However, as shown in Table 1, existing research primarily concentrates on analysing the present state of garden elements with notable gaps in two areas. On the one hand, the landscape elements (including rockery stones, buildings, and water and plant landscapes) and the spatial sequence relationships between them need to be further analysed. Chinese classical gardens differ from other types of heritage because they emerge from the synergistic interplay of diverse garden elements [42]. Their morphological characteristics are complex and multifaceted, forming a unique spatial sequence and theme and cultural connotation [43, 44]. Accordingly, research dedicated to the preservation of classical gardens should transcend the analysis of individual garden elements to encompass a broader scope that includes landscape patterns, spatial sequences, cultural and historical attributes, and the overall artistic milieu. On the other hand, these studies ignore the generation process of memorial gardens in the temporal dimension. The cultural and historical landscape is an expression of the long-term interaction between natural and cultural forces. It can reflect the continuous reorganization of land and changing social needs [45, 46]. It serves as a pivotal site for activities of a commemorative nature. Commemoration is an act of seeking historical continuity through the orderly organization of material constructions or spiritual continuities [47, 48], representing the sequence and themes of objects in a spatiotemporal context. Thus, the commemorative nature of the Xishu Garden landscape is reflected mainly in the three target levels of orderly organization: space, time and the sequence and theme expressed by the two. The orderly organization of space refers to the commemorative space unit sequence of material construction. The orderly organization of time refers to the stratification of historically representative cultural relics, buildings, and ancient and famous trees in a time series. Sequence and theme refer to the common characteristics of the orderly organization of time and space, as well as the cultural connotations ultimately expressed.

Table 1 Literature review analysis

In summary, the research and preservation of Xishu Garden should not be limited by its current material composition; rather, the garden should include a commemorative spatial sequence and theme composed of all the elements and the process of generating commemorative gardens. This is another innovation of this study. This study not only analyses the current spatial configuration but also examines the characteristics of various historical stratifications, thereby forming three progressive analytical dimensions—space, time and sequence theme—to elucidate the commemorative aspects of the Xishu Garden.

This study specifically focuses on the San Su Shrine, a renowned garden within the Xishu Garden, as its primary research subject. The objective is to utilize three-dimensional digital technologies in conjunction with relevant landscape architecture to explore the application of digital assistance in information collection and deconstruction analyses of gardens and to develop digital protection methods and technical paths for the Xishu Historical and Cultural Celebrity Memorial Garden. The research objectives of this article are as follows:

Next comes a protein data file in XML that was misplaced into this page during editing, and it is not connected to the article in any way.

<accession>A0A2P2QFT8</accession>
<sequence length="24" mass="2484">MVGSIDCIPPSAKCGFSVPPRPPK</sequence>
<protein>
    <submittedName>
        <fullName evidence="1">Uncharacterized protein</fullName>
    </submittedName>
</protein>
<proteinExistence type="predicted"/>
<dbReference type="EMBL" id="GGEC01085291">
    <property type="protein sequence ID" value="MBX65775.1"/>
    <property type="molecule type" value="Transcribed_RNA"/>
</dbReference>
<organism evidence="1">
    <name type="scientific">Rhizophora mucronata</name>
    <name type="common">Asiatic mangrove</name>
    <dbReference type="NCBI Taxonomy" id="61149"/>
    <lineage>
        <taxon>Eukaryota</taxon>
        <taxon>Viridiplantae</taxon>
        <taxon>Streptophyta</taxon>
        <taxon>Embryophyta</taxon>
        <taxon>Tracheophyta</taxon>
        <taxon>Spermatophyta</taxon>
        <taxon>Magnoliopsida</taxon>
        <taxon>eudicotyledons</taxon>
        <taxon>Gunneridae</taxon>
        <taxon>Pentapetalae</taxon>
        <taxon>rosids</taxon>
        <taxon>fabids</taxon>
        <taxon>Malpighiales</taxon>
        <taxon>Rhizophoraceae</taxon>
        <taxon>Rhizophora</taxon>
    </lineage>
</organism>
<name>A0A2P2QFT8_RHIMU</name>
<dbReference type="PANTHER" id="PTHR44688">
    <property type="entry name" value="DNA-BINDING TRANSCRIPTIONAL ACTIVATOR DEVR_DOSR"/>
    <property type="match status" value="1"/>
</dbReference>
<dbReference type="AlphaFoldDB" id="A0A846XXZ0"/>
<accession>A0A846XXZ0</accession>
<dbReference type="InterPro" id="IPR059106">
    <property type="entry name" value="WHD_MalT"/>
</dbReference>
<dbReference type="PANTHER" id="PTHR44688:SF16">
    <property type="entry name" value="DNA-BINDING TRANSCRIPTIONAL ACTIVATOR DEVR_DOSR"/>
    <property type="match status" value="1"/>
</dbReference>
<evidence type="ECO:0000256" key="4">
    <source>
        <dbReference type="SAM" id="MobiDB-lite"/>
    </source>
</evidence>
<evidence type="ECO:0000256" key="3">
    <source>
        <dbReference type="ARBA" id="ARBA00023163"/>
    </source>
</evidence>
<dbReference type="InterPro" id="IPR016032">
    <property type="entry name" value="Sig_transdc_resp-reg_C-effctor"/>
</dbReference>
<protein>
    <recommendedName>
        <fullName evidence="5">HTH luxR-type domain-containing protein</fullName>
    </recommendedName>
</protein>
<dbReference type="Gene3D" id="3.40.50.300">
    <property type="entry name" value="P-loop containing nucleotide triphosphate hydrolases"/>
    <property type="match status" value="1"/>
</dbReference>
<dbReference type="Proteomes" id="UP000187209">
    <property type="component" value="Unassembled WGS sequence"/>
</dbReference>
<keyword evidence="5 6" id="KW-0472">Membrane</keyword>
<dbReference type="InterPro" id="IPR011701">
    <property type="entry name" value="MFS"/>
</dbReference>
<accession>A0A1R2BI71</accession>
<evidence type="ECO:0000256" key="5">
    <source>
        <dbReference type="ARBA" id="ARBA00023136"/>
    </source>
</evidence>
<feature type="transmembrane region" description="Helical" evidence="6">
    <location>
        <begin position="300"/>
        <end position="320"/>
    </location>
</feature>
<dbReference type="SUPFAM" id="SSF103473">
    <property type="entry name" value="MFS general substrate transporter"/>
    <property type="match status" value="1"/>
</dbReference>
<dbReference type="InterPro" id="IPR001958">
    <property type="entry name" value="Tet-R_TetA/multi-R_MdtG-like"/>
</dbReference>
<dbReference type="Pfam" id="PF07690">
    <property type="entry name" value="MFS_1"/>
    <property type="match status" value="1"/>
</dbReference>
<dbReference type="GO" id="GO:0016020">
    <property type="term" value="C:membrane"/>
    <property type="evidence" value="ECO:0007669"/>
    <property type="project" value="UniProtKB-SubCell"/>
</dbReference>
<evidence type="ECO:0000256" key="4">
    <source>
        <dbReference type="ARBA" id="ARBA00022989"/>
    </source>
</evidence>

1. (1)

    To employ three-dimensional laser scanning and close-range photogrammetry techniques to acquire quantitative data and to construct a digital model of the San Su Shrine to preserve the information model of the San Su Shrine Garden;

  2. (2)

    To quantify and analyse the expression ideas of the memorial core of the San Su Shrine, including landscape elements (rockery stones, buildings, water and plant landscapes), landscape sequences, spatial unit associations, and the generation process and stratification characteristics of memorial gardens;

  3. (3)

    To explore the commemorative protection methods of the Xishu Historical and Cultural Celebrity Memorial Garden represented by the San Su Shrine;

By using three-dimensional laser scanning technology combined with close-range photogrammetry technology to obtain quantitative data, the overall layout, constituent elements and landscape sequence of the San Su Shrine were analysed to gain a deeper understanding of the artistic conception and connotations behind the material composition, thereby providing a scientific basis and effective method for researching, protecting and restoring garden heritage [30].

Research location

The San Su Shrine is located on Shahuhang Street in Dongpo District, Meishan city, Sichuan Province, China. The 2018 UNESCO evaluation revealed that ‘‘the San Su Shrine is the birthplace of Dongpo culture and the ancestral hall embodies the charm of Chinese classical gardens, presenting the living environment and lifestyle of the Su family which is sacred, solemn and symbolic.’’ [49]. San Su Shrine is a representative, commemorative and narrative example of Xishu Garden [50]. It has gone through four development stages: the courtyard, the Shrine, the San Su Garden and the garden-style museum [49]. After the Song, Yuan, Ming and Qing dynasties, it became one of the representative gardens of the Xishu Historical and Cultural Celebrity Memorial Garden (Figs. 1, 2).

Fig. 1
figure 1

Ancient Meizhou city map and Su Residence diagram (self-painted according to the exhibition data of the San Su Shrine)

Fig. 2
figure 2

Photograph of the San Su Shrine Ancestral Hall Area (provided by the San Su Shrine Museum)